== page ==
Fish the Housatonic River for stripers and burn off the holiday desserts on the day after Thanksgiving, Friday, Nov. 24, at 10 a.m.
The outing is open to all. You need not be a TU member. Both spin and fly fishermen are welcome.
Bring your Striper tackle, there is lots of shoreline to fish from and wading as well.
Greg Myerson, who caught the world record striped bass off Connecticut, will explain how to have the big fish find you when he speaks to the Nutmeg Chapter of Trout Unlimited on Tuesday, Nov. 21, at 7 p.m.
The meeting, open to the public and anglers of all styles, will be held at Port 5, 69 Brewster St., in the Black Rock section of Bridgeport. Pizza will be available, and beverages can be purchased from Port 5.
Born in New York but raised in Wallingford, Myerson currently holds four world records for stripers, including the striper caught off Westbrook weighing 81 pounds, 15 ounces, the all-tackle length world record at 113 centimeters, and the catch and release world record that he caught with his partner Captain Frank Crescitelli. All his fishing gear utilizes his patent-pending sound technology, and he continues to invent fishing tackle that catches monster stripers, bluefish, blackfish, sharks, and a host of other species.
Myerson’s fishing strategies, tips, and tournaments can be found at worldrecordstripercompany.com/blog.
Trout Unlimited’s mission is to conserve, protect and restore North America’s coldwater fisheries and their watersheds.
Nutmeg Chapter of Trout Unlimited (# 217) is based in Fairfield and comprised of the towns of Fairfield, Westport, Weston, Easton, Redding, Trumbull, Monroe, Bridgeport, Stratford, Milford and Shelton.
Its mission is to conserve, protect and restore coldwater fisheries and their watersheds, particularly in local rivers such as the Saugatuck, Mill, Aspetuck, Pequonnock and Farmill.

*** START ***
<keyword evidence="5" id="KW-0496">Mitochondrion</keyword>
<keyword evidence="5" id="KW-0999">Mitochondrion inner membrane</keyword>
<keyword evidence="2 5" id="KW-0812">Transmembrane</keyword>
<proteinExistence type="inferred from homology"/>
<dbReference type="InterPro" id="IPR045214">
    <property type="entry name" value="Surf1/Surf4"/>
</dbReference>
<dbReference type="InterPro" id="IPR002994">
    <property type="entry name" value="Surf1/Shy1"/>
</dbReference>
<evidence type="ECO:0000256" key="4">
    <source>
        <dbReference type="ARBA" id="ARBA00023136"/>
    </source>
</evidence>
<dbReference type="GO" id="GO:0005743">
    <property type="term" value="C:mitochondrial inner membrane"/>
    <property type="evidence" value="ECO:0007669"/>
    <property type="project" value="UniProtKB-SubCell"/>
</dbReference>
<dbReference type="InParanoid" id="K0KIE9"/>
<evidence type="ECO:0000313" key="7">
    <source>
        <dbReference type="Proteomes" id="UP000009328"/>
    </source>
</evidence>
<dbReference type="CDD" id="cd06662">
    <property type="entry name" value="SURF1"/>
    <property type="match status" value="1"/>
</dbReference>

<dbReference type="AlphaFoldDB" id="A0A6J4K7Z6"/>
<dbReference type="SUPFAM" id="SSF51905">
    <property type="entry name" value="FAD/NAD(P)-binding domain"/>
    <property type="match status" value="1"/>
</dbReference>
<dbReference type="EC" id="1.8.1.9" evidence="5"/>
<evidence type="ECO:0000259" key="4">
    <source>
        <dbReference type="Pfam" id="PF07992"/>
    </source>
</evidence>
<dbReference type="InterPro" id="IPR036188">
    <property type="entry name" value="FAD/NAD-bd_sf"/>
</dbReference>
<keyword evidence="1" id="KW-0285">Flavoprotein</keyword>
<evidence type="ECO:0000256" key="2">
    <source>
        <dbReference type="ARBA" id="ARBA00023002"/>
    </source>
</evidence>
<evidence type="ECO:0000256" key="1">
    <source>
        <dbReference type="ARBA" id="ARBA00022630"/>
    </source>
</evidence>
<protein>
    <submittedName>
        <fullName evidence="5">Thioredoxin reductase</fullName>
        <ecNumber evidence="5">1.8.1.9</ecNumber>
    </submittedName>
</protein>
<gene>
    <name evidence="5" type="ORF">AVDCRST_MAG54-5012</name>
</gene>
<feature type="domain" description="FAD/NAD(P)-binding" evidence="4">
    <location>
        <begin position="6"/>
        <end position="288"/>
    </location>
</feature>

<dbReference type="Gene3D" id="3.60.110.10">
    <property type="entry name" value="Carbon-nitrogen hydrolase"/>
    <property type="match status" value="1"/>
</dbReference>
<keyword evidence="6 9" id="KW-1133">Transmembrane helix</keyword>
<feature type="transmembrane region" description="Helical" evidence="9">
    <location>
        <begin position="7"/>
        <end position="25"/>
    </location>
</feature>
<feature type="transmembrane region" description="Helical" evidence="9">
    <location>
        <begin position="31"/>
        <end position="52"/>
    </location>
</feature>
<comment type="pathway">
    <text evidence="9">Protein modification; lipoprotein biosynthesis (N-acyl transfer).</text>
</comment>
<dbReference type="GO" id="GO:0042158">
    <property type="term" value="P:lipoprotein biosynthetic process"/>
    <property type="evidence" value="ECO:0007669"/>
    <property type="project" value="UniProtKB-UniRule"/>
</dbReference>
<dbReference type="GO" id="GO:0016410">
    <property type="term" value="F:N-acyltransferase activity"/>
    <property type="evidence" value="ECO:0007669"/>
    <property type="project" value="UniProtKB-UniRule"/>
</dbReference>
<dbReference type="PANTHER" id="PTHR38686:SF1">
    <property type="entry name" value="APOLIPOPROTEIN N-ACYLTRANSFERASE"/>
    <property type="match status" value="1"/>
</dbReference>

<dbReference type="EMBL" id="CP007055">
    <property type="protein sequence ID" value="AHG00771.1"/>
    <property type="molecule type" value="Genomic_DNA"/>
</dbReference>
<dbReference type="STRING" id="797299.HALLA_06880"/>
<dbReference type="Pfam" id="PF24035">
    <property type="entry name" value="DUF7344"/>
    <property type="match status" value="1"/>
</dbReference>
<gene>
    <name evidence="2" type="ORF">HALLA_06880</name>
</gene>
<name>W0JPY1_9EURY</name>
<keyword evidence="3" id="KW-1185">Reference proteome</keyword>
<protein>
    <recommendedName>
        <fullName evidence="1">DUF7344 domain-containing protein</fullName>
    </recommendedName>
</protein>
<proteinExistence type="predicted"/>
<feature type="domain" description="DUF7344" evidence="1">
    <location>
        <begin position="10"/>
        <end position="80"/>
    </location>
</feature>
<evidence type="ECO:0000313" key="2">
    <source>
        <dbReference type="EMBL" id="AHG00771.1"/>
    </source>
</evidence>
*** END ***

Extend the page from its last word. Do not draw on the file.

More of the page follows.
Fish one of the most productive and accessible salt water spots in the western Long Island Sound when Nutmeg TU visits Penfield Reef Saturday, Sept. 16, at 10 a.m.
The trip was originally scheduled for 8 a.m., but has been moved due to the tides.
Ed Grzeda will lead the trip.
Click here to RSVP.
There are still a lot of striped bass around the area and anglers are doing well in the lower Housatonic with them. Some Atlantic Salmon have moved down into the Housatonic from the Naugatuck and there have been salmon caught from the Derby Dam down past O’Sullivan’s Island.
The warmer weather had the BWOs hatching hard on the Housatonic in Cornwall over the past weekend. The fish weren’t rising but were gorging on nymphs. We had good luck both fly and spin fishing. The recent rain should again increase water levels in the smaller streams.
The Farmington continues to fish well. The bite is very inconsistent and yet, if you hit it on the right day, the fish will be feeding hard to prepare for winter.
The Naugatuck River has been running low making the salmon fishing difficult, yet again, the recent rain should have that river in good shape. If you haven’t seen the completed Tingue Dam Bypass in Seymour, I suggest you check it out. It was a massive undertaking which has now opened the passage for anadromous fish to travel from Long Island Sound all the way to Thomaston. Make sure you stay on the west side of the dam as the east side is within 100 feet of the fishway. No fishing is allowed within 100 feet of any fishway or bypass in Connecticut. The salmon pictured here is a 32-inch hen salmon which was caught below the dam on the west side this past Saturday.
Tight, light lines, Ron Merly